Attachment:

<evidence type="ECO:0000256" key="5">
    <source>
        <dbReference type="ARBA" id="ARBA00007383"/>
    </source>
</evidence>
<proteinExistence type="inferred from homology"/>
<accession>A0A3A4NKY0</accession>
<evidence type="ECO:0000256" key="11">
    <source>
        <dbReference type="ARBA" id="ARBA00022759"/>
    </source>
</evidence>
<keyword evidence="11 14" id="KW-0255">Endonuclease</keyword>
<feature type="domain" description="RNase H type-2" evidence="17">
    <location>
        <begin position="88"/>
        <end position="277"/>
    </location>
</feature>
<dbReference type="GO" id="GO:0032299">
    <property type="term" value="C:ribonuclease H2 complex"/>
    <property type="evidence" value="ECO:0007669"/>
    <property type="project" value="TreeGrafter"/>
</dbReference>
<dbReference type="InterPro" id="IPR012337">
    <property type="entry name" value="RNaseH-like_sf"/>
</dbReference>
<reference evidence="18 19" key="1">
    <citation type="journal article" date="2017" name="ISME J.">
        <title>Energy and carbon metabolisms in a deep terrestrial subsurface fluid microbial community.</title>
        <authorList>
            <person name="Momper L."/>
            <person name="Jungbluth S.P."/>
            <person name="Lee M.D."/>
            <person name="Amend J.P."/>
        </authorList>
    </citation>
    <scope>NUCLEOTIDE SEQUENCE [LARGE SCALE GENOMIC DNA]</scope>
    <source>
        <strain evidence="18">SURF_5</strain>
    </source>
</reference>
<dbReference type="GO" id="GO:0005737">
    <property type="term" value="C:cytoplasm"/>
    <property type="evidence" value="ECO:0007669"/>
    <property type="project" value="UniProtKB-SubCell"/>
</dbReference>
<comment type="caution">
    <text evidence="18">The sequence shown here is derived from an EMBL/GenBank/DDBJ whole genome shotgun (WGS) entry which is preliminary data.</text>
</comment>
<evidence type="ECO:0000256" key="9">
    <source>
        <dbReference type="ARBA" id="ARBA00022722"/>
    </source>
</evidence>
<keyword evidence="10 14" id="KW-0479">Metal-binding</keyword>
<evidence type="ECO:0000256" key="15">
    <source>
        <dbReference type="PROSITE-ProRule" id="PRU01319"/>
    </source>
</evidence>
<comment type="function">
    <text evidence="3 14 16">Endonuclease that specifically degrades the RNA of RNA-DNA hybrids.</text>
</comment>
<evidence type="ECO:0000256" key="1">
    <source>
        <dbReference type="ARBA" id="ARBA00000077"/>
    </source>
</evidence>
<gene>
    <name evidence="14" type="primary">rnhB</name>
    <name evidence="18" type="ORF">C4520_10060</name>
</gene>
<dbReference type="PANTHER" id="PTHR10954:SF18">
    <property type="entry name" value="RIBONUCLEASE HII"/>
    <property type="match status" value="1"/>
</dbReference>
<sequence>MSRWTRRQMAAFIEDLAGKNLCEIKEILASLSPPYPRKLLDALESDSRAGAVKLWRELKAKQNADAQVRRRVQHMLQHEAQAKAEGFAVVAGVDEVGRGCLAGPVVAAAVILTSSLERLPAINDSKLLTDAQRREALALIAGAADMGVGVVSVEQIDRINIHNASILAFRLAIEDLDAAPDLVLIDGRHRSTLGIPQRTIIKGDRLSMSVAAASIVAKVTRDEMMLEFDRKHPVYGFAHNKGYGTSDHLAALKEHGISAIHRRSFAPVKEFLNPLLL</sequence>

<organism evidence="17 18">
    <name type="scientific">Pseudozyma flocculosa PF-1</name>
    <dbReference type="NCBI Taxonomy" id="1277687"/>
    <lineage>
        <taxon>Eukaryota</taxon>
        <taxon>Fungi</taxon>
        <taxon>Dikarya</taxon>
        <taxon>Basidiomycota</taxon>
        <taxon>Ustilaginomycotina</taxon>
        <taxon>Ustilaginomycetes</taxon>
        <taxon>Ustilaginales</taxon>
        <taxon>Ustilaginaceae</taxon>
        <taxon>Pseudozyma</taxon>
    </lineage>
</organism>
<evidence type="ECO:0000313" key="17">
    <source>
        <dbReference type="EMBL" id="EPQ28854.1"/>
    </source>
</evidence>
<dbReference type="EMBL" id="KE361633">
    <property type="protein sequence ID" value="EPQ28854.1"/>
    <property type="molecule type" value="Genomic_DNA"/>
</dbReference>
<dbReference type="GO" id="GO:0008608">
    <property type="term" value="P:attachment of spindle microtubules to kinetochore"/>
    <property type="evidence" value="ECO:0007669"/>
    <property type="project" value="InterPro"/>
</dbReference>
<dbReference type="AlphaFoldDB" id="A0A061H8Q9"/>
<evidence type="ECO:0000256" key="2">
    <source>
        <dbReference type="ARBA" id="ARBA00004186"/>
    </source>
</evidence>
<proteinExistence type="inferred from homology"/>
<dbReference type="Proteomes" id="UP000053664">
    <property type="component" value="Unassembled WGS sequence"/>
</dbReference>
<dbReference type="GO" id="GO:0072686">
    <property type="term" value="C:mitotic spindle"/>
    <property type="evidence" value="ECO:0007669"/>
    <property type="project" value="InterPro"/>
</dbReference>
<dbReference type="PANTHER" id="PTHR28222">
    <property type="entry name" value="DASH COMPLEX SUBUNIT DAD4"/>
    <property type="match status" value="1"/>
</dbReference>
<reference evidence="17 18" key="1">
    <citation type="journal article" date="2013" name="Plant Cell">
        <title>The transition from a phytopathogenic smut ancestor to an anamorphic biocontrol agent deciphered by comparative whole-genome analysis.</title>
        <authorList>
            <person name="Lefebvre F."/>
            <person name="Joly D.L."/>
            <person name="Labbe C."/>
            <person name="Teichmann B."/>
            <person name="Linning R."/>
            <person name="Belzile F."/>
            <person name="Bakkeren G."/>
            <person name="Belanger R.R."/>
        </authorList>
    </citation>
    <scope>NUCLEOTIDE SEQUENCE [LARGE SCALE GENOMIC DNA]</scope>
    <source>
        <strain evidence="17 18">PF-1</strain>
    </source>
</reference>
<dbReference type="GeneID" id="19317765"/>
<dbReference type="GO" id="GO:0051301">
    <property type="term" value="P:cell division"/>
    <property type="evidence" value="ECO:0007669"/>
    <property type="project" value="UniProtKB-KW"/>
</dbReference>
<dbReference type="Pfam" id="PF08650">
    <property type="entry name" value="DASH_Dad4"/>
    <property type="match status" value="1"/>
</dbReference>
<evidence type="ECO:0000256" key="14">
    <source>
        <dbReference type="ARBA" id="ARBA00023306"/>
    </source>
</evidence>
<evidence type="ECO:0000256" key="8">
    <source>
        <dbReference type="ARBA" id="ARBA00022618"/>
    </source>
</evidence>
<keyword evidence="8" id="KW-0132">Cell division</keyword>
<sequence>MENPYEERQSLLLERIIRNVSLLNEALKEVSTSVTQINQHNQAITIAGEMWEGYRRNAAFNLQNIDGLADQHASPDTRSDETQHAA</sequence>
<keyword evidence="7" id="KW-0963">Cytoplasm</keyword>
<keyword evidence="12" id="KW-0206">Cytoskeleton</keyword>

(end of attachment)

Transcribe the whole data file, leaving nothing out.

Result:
<evidence type="ECO:0000256" key="5">
    <source>
        <dbReference type="ARBA" id="ARBA00007383"/>
    </source>
</evidence>
<proteinExistence type="inferred from homology"/>
<accession>A0A3A4NKY0</accession>
<evidence type="ECO:0000256" key="11">
    <source>
        <dbReference type="ARBA" id="ARBA00022759"/>
    </source>
</evidence>
<keyword evidence="11 14" id="KW-0255">Endonuclease</keyword>
<feature type="domain" description="RNase H type-2" evidence="17">
    <location>
        <begin position="88"/>
        <end position="277"/>
    </location>
</feature>
<dbReference type="GO" id="GO:0032299">
    <property type="term" value="C:ribonuclease H2 complex"/>
    <property type="evidence" value="ECO:0007669"/>
    <property type="project" value="TreeGrafter"/>
</dbReference>
<dbReference type="InterPro" id="IPR012337">
    <property type="entry name" value="RNaseH-like_sf"/>
</dbReference>
<reference evidence="18 19" key="1">
    <citation type="journal article" date="2017" name="ISME J.">
        <title>Energy and carbon metabolisms in a deep terrestrial subsurface fluid microbial community.</title>
        <authorList>
            <person name="Momper L."/>
            <person name="Jungbluth S.P."/>
            <person name="Lee M.D."/>
            <person name="Amend J.P."/>
        </authorList>
    </citation>
    <scope>NUCLEOTIDE SEQUENCE [LARGE SCALE GENOMIC DNA]</scope>
    <source>
        <strain evidence="18">SURF_5</strain>
    </source>
</reference>
<dbReference type="GO" id="GO:0005737">
    <property type="term" value="C:cytoplasm"/>
    <property type="evidence" value="ECO:0007669"/>
    <property type="project" value="UniProtKB-SubCell"/>
</dbReference>
<comment type="caution">
    <text evidence="18">The sequence shown here is derived from an EMBL/GenBank/DDBJ whole genome shotgun (WGS) entry which is preliminary data.</text>
</comment>
<evidence type="ECO:0000256" key="9">
    <source>
        <dbReference type="ARBA" id="ARBA00022722"/>
    </source>
</evidence>
<keyword evidence="10 14" id="KW-0479">Metal-binding</keyword>
<evidence type="ECO:0000256" key="15">
    <source>
        <dbReference type="PROSITE-ProRule" id="PRU01319"/>
    </source>
</evidence>
<comment type="function">
    <text evidence="3 14 16">Endonuclease that specifically degrades the RNA of RNA-DNA hybrids.</text>
</comment>
<evidence type="ECO:0000256" key="1">
    <source>
        <dbReference type="ARBA" id="ARBA00000077"/>
    </source>
</evidence>
<gene>
    <name evidence="14" type="primary">rnhB</name>
    <name evidence="18" type="ORF">C4520_10060</name>
</gene>
<dbReference type="PANTHER" id="PTHR10954:SF18">
    <property type="entry name" value="RIBONUCLEASE HII"/>
    <property type="match status" value="1"/>
</dbReference>
<sequence>MSRWTRRQMAAFIEDLAGKNLCEIKEILASLSPPYPRKLLDALESDSRAGAVKLWRELKAKQNADAQVRRRVQHMLQHEAQAKAEGFAVVAGVDEVGRGCLAGPVVAAAVILTSSLERLPAINDSKLLTDAQRREALALIAGAADMGVGVVSVEQIDRINIHNASILAFRLAIEDLDAAPDLVLIDGRHRSTLGIPQRTIIKGDRLSMSVAAASIVAKVTRDEMMLEFDRKHPVYGFAHNKGYGTSDHLAALKEHGISAIHRRSFAPVKEFLNPLLL</sequence>

<organism evidence="17 18">
    <name type="scientific">Pseudozyma flocculosa PF-1</name>
    <dbReference type="NCBI Taxonomy" id="1277687"/>
    <lineage>
        <taxon>Eukaryota</taxon>
        <taxon>Fungi</taxon>
        <taxon>Dikarya</taxon>
        <taxon>Basidiomycota</taxon>
        <taxon>Ustilaginomycotina</taxon>
        <taxon>Ustilaginomycetes</taxon>
        <taxon>Ustilaginales</taxon>
        <taxon>Ustilaginaceae</taxon>
        <taxon>Pseudozyma</taxon>
    </lineage>
</organism>
<evidence type="ECO:0000313" key="17">
    <source>
        <dbReference type="EMBL" id="EPQ28854.1"/>
    </source>
</evidence>
<dbReference type="EMBL" id="KE361633">
    <property type="protein sequence ID" value="EPQ28854.1"/>
    <property type="molecule type" value="Genomic_DNA"/>
</dbReference>
<dbReference type="GO" id="GO:0008608">
    <property type="term" value="P:attachment of spindle microtubules to kinetochore"/>
    <property type="evidence" value="ECO:0007669"/>
    <property type="project" value="InterPro"/>
</dbReference>
<dbReference type="AlphaFoldDB" id="A0A061H8Q9"/>
<evidence type="ECO:0000256" key="2">
    <source>
        <dbReference type="ARBA" id="ARBA00004186"/>
    </source>
</evidence>
<proteinExistence type="inferred from homology"/>
<dbReference type="Proteomes" id="UP000053664">
    <property type="component" value="Unassembled WGS sequence"/>
</dbReference>
<dbReference type="GO" id="GO:0072686">
    <property type="term" value="C:mitotic spindle"/>
    <property type="evidence" value="ECO:0007669"/>
    <property type="project" value="InterPro"/>
</dbReference>
<dbReference type="PANTHER" id="PTHR28222">
    <property type="entry name" value="DASH COMPLEX SUBUNIT DAD4"/>
    <property type="match status" value="1"/>
</dbReference>
<reference evidence="17 18" key="1">
    <citation type="journal article" date="2013" name="Plant Cell">
        <title>The transition from a phytopathogenic smut ancestor to an anamorphic biocontrol agent deciphered by comparative whole-genome analysis.</title>
        <authorList>
            <person name="Lefebvre F."/>
            <person name="Joly D.L."/>
            <person name="Labbe C."/>
            <person name="Teichmann B."/>
            <person name="Linning R."/>
            <person name="Belzile F."/>
            <person name="Bakkeren G."/>
            <person name="Belanger R.R."/>
        </authorList>
    </citation>
    <scope>NUCLEOTIDE SEQUENCE [LARGE SCALE GENOMIC DNA]</scope>
    <source>
        <strain evidence="17 18">PF-1</strain>
    </source>
</reference>
<dbReference type="GeneID" id="19317765"/>
<dbReference type="GO" id="GO:0051301">
    <property type="term" value="P:cell division"/>
    <property type="evidence" value="ECO:0007669"/>
    <property type="project" value="UniProtKB-KW"/>
</dbReference>
<dbReference type="Pfam" id="PF08650">
    <property type="entry name" value="DASH_Dad4"/>
    <property type="match status" value="1"/>
</dbReference>
<evidence type="ECO:0000256" key="14">
    <source>
        <dbReference type="ARBA" id="ARBA00023306"/>
    </source>
</evidence>
<evidence type="ECO:0000256" key="8">
    <source>
        <dbReference type="ARBA" id="ARBA00022618"/>
    </source>
</evidence>
<keyword evidence="8" id="KW-0132">Cell division</keyword>
<sequence>MENPYEERQSLLLERIIRNVSLLNEALKEVSTSVTQINQHNQAITIAGEMWEGYRRNAAFNLQNIDGLADQHASPDTRSDETQHAA</sequence>
<keyword evidence="7" id="KW-0963">Cytoplasm</keyword>
<keyword evidence="12" id="KW-0206">Cytoskeleton</keyword>